Treatment for Muscle Kinks

Muscle kinks can happen for a number of reasons, including muscle strain, sleeping in an awkward position, exercising or weight lifting, stress, incorrect body positioning or poor posture. Though they are not as serious as muscle tears or bad strains, kinks can be painful and limit your movement and activity. Kinks can happen in any muscle group, but are most often seen in the neck, back and shoulders. Visit a doctor to make sure that what you have is actually muscle stiffness and not something more serious.

Overdoing a workout can cause muscle kinks. (Image: Dirima/iStock/Getty Images)


Medication (Image: Jack Hollingsworth/Photodisc/Getty Images)

Medications can help to reduce the pain, as well as some of the stiffness. Depending on the severity of the kink, these may be in the form of ibuprofen, acetaminophen, naprosyn or something stronger that is prescribed by your doctor. Follow dosage recommendations on the medication or take as recommended by your physician.

Ice and Heat

Woman holding hot water bottle (Image: Jupiterimages/Pixland/Getty Images)

If there is swelling, apply ice to the area. The ice will reduce the inflammation and allow blood to flow to the area in order to promote healing. Make a homemade ice pack by wrapping a towel around some ice cubes and placing it on the affected area. Ice should be administered during the first 12 hours -- apply 20 minutes on then 20 minutes off. Once the swelling has dissipated, heat the area with a heating pad to relax and loosen the muscle. A warm shower may help as well. Do not apply heat during the first 12 hours -- it will exacerbate existing swelling.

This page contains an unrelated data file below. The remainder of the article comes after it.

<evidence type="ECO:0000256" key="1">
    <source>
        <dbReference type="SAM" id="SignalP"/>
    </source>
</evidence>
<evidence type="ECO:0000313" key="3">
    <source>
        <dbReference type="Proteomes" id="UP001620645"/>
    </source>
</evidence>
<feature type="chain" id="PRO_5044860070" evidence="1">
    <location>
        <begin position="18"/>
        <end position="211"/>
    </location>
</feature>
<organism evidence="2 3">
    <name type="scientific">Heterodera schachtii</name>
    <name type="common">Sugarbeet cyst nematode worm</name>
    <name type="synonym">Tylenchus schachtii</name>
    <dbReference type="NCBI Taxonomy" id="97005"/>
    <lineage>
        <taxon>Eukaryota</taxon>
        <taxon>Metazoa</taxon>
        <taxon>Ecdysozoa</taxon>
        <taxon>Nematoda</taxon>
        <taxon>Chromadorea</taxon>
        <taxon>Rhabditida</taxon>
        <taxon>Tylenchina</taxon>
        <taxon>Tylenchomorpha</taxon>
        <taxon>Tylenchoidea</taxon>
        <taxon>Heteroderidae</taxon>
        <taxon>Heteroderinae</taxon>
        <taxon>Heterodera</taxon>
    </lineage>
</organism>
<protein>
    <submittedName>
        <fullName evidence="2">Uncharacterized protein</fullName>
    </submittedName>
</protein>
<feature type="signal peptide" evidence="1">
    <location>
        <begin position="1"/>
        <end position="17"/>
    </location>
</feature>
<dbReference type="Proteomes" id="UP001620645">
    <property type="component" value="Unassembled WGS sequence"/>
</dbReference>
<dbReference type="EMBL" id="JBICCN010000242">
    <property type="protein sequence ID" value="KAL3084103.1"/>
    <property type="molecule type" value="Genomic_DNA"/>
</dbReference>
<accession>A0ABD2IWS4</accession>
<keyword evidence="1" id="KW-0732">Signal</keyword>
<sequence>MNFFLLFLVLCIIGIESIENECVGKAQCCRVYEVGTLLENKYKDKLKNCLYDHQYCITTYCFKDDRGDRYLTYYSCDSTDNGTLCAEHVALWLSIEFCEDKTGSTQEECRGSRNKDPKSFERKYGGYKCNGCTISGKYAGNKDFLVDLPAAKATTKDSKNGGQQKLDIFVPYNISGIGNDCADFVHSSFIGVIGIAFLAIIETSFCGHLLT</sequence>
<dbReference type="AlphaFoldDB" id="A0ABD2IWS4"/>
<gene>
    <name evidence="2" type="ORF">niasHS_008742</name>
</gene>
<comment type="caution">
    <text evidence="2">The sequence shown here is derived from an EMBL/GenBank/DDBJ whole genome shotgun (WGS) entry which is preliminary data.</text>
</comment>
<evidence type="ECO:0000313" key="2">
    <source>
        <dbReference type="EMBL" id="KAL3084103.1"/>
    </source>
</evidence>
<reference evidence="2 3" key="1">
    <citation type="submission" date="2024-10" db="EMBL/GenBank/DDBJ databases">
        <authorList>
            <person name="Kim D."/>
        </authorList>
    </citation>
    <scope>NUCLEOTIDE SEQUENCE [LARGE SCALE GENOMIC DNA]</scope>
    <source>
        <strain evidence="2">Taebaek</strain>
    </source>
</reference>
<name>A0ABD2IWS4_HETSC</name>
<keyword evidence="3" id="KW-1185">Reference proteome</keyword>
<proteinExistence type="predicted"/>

Sports Creams

Sports Creams (Image: Jupiterimages/Creatas/Getty Images)

Apply a sports cream or menthol rub to the area. These may not penetrate the muscle enough to actually aid in the healing process, but sports creams and rubs can help with short-term relief from stiffness and pain.

Massage Therapy

Massage Therapy (Image: Maria Teijeiro/Photodisc/Getty Images)

A massage by a trained professional can help to reduce or remove the kinks if you doctor says it is OK to apply pressure to the affected area. Be sure that the therapist is experienced with this sort of injury in order to avoid any further damage. Some muscle kinks may only be suitable for a gentle massage, rather than a deep-tissue massage; make sure your therapist knows the difference.


Stretching (Image: shironosov/iStock/Getty Images)

Gentle stretching can also help to loosen the area and alleviate the tightness and pain. Do not use any jarring motions, and make sure not to push the stretching beyond the muscle's current ability. Warm the area with a heating pad or hot shower for at least 10 minutes before stretching.

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